Robin was, by her mother's account, "wonderful", not questioning why she was sick. She disliked bone marrow tests, which were very painful, as were many of the blood transfusions she endured. Oftentimes, the medication worked so well that Robin did not even appear to be ill. However, she never went into complete remission. According to Dr. Charlotte Tan, who treated Robin in New York, she was mature and tolerated her treatments well. Barbara and George heard about a doctor in Kansas City who maintained he had found the cure for leukemia. However, their hopes were dashed when they found out the man was merely testing a new drug, and had not claimed to have the cure. Sometimes, her parents would take Robin to the Bush house in Greenwich, Connecticut, and she was once taken to Maine for a brief period. There, she got to see her brothers, whose pictures she had taped to the headboard of her hospital bed. During this visit, George W. was not allowed to wrestle his sister like they used to; his mother focused most of her attention on Robin and would "snap" at him if he tried to "horse around" with the latter.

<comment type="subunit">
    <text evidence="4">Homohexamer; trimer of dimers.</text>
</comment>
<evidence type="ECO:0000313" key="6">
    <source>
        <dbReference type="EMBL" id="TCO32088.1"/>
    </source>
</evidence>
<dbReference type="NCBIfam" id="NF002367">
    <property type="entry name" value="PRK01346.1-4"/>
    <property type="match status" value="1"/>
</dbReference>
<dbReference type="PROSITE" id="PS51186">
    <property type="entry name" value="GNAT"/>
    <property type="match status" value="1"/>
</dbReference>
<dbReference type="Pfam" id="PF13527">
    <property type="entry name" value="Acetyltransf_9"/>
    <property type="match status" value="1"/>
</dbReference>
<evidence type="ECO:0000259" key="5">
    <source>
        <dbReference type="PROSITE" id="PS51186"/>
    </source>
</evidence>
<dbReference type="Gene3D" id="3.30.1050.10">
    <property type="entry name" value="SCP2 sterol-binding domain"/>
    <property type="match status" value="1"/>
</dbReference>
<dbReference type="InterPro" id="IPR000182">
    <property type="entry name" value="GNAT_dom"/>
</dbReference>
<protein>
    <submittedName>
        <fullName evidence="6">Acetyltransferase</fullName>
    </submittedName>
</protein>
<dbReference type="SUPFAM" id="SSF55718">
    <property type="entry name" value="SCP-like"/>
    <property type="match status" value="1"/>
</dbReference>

By fall, Robin's condition was worsening. She spent time in an oxygen tent, and her platelets were low enough that whenever she started bleeding, it was very difficult to ascertain when it would stop. Barbara allowed no crying around Robin, and made her husband leave the room if he felt like doing so. Prescott Bush, George's father, had purchased a plot for Robin to be buried in, as her situation was not improving. Eventually, due to her medication, Robin developed heavy bruising, which almost entirely covered one of her legs, and "a hundred or so" stomach ulcers. Barbara called George, and, by the time he arrived to his daughter's bedside, she had slipped into a coma. Barbara combed her hair and they both held her for the last time. Robin died peacefully, on October 11, 1953, after doctors' frantic efforts to close the ulcers in her stomach. She was two months shy of her fourth birthday. Two days later, on October 13, a memorial service was held for Robin, at the Bushes' home in Greenwich. Initially, her body was donated for research, in hopes that her death might help others survive; she was buried several days later, when the hospital released her remains, by Dorothy Walker Bush, her paternal grandmother, and Lud Ashley.